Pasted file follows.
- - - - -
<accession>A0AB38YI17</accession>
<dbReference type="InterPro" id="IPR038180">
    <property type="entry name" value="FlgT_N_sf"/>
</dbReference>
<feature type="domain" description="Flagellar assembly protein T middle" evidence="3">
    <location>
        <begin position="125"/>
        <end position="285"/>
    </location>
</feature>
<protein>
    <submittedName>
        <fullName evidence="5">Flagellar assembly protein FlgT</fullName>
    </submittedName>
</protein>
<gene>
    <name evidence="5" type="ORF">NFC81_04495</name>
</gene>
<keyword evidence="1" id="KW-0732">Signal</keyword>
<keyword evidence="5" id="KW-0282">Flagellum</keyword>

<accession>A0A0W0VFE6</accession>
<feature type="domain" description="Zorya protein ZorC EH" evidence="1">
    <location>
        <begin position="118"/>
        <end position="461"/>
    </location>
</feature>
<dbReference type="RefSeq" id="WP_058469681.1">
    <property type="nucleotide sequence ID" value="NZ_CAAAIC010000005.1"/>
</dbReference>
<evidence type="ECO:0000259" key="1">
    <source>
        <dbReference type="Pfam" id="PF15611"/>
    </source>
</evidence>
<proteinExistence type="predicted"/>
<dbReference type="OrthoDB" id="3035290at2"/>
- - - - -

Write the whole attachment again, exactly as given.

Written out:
<accession>A0AB38YI17</accession>
<dbReference type="InterPro" id="IPR038180">
    <property type="entry name" value="FlgT_N_sf"/>
</dbReference>
<feature type="domain" description="Flagellar assembly protein T middle" evidence="3">
    <location>
        <begin position="125"/>
        <end position="285"/>
    </location>
</feature>
<protein>
    <submittedName>
        <fullName evidence="5">Flagellar assembly protein FlgT</fullName>
    </submittedName>
</protein>
<gene>
    <name evidence="5" type="ORF">NFC81_04495</name>
</gene>
<keyword evidence="1" id="KW-0732">Signal</keyword>
<keyword evidence="5" id="KW-0282">Flagellum</keyword>

<accession>A0A0W0VFE6</accession>
<feature type="domain" description="Zorya protein ZorC EH" evidence="1">
    <location>
        <begin position="118"/>
        <end position="461"/>
    </location>
</feature>
<dbReference type="RefSeq" id="WP_058469681.1">
    <property type="nucleotide sequence ID" value="NZ_CAAAIC010000005.1"/>
</dbReference>
<evidence type="ECO:0000259" key="1">
    <source>
        <dbReference type="Pfam" id="PF15611"/>
    </source>
</evidence>
<proteinExistence type="predicted"/>
<dbReference type="OrthoDB" id="3035290at2"/>